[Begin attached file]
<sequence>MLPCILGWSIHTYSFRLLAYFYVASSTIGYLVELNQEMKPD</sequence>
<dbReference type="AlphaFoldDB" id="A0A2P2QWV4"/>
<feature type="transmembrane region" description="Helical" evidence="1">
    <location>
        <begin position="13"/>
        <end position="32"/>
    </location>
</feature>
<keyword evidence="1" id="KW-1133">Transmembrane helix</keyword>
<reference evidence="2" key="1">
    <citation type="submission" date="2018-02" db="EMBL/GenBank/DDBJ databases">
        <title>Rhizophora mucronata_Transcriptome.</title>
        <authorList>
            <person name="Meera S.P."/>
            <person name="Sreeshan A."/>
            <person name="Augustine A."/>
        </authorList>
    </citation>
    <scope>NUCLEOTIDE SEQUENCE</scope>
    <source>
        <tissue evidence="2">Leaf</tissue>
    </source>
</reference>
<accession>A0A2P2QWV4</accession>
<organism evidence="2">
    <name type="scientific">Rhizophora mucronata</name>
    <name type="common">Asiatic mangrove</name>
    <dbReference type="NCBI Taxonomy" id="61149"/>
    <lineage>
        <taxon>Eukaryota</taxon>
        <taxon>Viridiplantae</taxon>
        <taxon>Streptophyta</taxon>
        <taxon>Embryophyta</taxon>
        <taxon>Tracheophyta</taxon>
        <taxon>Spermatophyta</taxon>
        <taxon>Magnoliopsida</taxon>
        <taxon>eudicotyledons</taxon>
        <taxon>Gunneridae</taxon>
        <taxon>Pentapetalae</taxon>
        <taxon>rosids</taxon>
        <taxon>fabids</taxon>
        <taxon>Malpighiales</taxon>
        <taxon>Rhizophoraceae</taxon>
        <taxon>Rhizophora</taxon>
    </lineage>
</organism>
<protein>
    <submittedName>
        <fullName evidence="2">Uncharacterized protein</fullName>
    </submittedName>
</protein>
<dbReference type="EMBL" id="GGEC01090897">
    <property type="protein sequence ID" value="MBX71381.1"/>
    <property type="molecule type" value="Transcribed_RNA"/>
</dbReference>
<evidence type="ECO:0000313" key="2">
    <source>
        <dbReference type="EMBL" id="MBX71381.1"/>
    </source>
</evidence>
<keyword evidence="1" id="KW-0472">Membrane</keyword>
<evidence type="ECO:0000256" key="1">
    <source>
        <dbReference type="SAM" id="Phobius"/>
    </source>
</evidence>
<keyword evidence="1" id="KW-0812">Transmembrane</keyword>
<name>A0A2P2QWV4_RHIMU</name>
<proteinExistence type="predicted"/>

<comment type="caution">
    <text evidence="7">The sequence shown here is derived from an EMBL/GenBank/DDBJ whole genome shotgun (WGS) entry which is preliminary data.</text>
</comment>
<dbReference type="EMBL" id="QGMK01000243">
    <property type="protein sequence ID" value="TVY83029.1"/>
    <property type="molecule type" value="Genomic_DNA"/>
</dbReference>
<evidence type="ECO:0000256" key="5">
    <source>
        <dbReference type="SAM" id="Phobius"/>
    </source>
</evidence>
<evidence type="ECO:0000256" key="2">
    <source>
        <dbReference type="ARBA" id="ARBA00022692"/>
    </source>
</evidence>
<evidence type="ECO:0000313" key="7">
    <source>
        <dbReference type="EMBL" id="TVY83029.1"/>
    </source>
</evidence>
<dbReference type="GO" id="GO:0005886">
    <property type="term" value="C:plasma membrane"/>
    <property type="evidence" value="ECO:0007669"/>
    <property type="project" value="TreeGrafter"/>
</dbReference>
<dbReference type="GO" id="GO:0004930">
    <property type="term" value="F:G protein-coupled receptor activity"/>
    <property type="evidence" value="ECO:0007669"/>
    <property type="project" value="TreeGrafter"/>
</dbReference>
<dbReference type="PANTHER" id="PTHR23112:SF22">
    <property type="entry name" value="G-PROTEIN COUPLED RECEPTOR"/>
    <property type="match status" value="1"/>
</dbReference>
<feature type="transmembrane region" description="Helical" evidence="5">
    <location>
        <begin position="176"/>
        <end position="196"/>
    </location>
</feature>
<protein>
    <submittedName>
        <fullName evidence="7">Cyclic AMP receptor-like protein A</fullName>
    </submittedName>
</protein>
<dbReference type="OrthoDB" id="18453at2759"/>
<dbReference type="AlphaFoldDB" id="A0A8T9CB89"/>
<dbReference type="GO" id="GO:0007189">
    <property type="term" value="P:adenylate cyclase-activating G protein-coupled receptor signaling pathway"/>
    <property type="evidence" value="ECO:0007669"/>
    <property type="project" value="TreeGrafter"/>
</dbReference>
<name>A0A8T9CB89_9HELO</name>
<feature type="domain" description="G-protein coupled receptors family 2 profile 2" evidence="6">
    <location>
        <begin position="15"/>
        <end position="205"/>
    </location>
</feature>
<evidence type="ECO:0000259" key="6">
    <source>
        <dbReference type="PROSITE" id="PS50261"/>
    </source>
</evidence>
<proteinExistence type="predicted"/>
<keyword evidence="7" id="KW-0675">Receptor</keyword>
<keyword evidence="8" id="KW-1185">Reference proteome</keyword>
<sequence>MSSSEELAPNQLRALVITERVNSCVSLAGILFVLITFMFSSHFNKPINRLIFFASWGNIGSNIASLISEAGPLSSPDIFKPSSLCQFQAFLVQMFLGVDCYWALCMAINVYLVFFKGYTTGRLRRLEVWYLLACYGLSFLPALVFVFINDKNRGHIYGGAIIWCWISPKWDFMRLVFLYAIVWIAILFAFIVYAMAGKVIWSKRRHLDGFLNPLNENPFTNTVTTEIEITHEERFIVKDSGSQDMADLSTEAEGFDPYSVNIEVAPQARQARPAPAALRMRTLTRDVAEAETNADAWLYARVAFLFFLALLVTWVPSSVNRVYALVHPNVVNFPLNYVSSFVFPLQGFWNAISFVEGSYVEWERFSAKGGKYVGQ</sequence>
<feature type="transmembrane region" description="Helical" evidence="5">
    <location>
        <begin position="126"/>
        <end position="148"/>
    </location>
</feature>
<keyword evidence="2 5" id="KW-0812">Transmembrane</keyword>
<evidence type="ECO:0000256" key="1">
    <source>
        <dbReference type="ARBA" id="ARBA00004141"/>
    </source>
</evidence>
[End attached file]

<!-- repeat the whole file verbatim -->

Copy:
<sequence>MLPCILGWSIHTYSFRLLAYFYVASSTIGYLVELNQEMKPD</sequence>
<dbReference type="AlphaFoldDB" id="A0A2P2QWV4"/>
<feature type="transmembrane region" description="Helical" evidence="1">
    <location>
        <begin position="13"/>
        <end position="32"/>
    </location>
</feature>
<keyword evidence="1" id="KW-1133">Transmembrane helix</keyword>
<reference evidence="2" key="1">
    <citation type="submission" date="2018-02" db="EMBL/GenBank/DDBJ databases">
        <title>Rhizophora mucronata_Transcriptome.</title>
        <authorList>
            <person name="Meera S.P."/>
            <person name="Sreeshan A."/>
            <person name="Augustine A."/>
        </authorList>
    </citation>
    <scope>NUCLEOTIDE SEQUENCE</scope>
    <source>
        <tissue evidence="2">Leaf</tissue>
    </source>
</reference>
<accession>A0A2P2QWV4</accession>
<organism evidence="2">
    <name type="scientific">Rhizophora mucronata</name>
    <name type="common">Asiatic mangrove</name>
    <dbReference type="NCBI Taxonomy" id="61149"/>
    <lineage>
        <taxon>Eukaryota</taxon>
        <taxon>Viridiplantae</taxon>
        <taxon>Streptophyta</taxon>
        <taxon>Embryophyta</taxon>
        <taxon>Tracheophyta</taxon>
        <taxon>Spermatophyta</taxon>
        <taxon>Magnoliopsida</taxon>
        <taxon>eudicotyledons</taxon>
        <taxon>Gunneridae</taxon>
        <taxon>Pentapetalae</taxon>
        <taxon>rosids</taxon>
        <taxon>fabids</taxon>
        <taxon>Malpighiales</taxon>
        <taxon>Rhizophoraceae</taxon>
        <taxon>Rhizophora</taxon>
    </lineage>
</organism>
<protein>
    <submittedName>
        <fullName evidence="2">Uncharacterized protein</fullName>
    </submittedName>
</protein>
<dbReference type="EMBL" id="GGEC01090897">
    <property type="protein sequence ID" value="MBX71381.1"/>
    <property type="molecule type" value="Transcribed_RNA"/>
</dbReference>
<evidence type="ECO:0000313" key="2">
    <source>
        <dbReference type="EMBL" id="MBX71381.1"/>
    </source>
</evidence>
<keyword evidence="1" id="KW-0472">Membrane</keyword>
<evidence type="ECO:0000256" key="1">
    <source>
        <dbReference type="SAM" id="Phobius"/>
    </source>
</evidence>
<keyword evidence="1" id="KW-0812">Transmembrane</keyword>
<name>A0A2P2QWV4_RHIMU</name>
<proteinExistence type="predicted"/>

<comment type="caution">
    <text evidence="7">The sequence shown here is derived from an EMBL/GenBank/DDBJ whole genome shotgun (WGS) entry which is preliminary data.</text>
</comment>
<dbReference type="EMBL" id="QGMK01000243">
    <property type="protein sequence ID" value="TVY83029.1"/>
    <property type="molecule type" value="Genomic_DNA"/>
</dbReference>
<evidence type="ECO:0000256" key="5">
    <source>
        <dbReference type="SAM" id="Phobius"/>
    </source>
</evidence>
<evidence type="ECO:0000256" key="2">
    <source>
        <dbReference type="ARBA" id="ARBA00022692"/>
    </source>
</evidence>
<evidence type="ECO:0000313" key="7">
    <source>
        <dbReference type="EMBL" id="TVY83029.1"/>
    </source>
</evidence>
<dbReference type="GO" id="GO:0005886">
    <property type="term" value="C:plasma membrane"/>
    <property type="evidence" value="ECO:0007669"/>
    <property type="project" value="TreeGrafter"/>
</dbReference>
<dbReference type="GO" id="GO:0004930">
    <property type="term" value="F:G protein-coupled receptor activity"/>
    <property type="evidence" value="ECO:0007669"/>
    <property type="project" value="TreeGrafter"/>
</dbReference>
<dbReference type="PANTHER" id="PTHR23112:SF22">
    <property type="entry name" value="G-PROTEIN COUPLED RECEPTOR"/>
    <property type="match status" value="1"/>
</dbReference>
<feature type="transmembrane region" description="Helical" evidence="5">
    <location>
        <begin position="176"/>
        <end position="196"/>
    </location>
</feature>
<protein>
    <submittedName>
        <fullName evidence="7">Cyclic AMP receptor-like protein A</fullName>
    </submittedName>
</protein>
<dbReference type="OrthoDB" id="18453at2759"/>
<dbReference type="AlphaFoldDB" id="A0A8T9CB89"/>
<dbReference type="GO" id="GO:0007189">
    <property type="term" value="P:adenylate cyclase-activating G protein-coupled receptor signaling pathway"/>
    <property type="evidence" value="ECO:0007669"/>
    <property type="project" value="TreeGrafter"/>
</dbReference>
<name>A0A8T9CB89_9HELO</name>
<feature type="domain" description="G-protein coupled receptors family 2 profile 2" evidence="6">
    <location>
        <begin position="15"/>
        <end position="205"/>
    </location>
</feature>
<evidence type="ECO:0000259" key="6">
    <source>
        <dbReference type="PROSITE" id="PS50261"/>
    </source>
</evidence>
<proteinExistence type="predicted"/>
<keyword evidence="7" id="KW-0675">Receptor</keyword>
<keyword evidence="8" id="KW-1185">Reference proteome</keyword>
<sequence>MSSSEELAPNQLRALVITERVNSCVSLAGILFVLITFMFSSHFNKPINRLIFFASWGNIGSNIASLISEAGPLSSPDIFKPSSLCQFQAFLVQMFLGVDCYWALCMAINVYLVFFKGYTTGRLRRLEVWYLLACYGLSFLPALVFVFINDKNRGHIYGGAIIWCWISPKWDFMRLVFLYAIVWIAILFAFIVYAMAGKVIWSKRRHLDGFLNPLNENPFTNTVTTEIEITHEERFIVKDSGSQDMADLSTEAEGFDPYSVNIEVAPQARQARPAPAALRMRTLTRDVAEAETNADAWLYARVAFLFFLALLVTWVPSSVNRVYALVHPNVVNFPLNYVSSFVFPLQGFWNAISFVEGSYVEWERFSAKGGKYVGQ</sequence>
<feature type="transmembrane region" description="Helical" evidence="5">
    <location>
        <begin position="126"/>
        <end position="148"/>
    </location>
</feature>
<keyword evidence="2 5" id="KW-0812">Transmembrane</keyword>
<evidence type="ECO:0000256" key="1">
    <source>
        <dbReference type="ARBA" id="ARBA00004141"/>
    </source>
</evidence>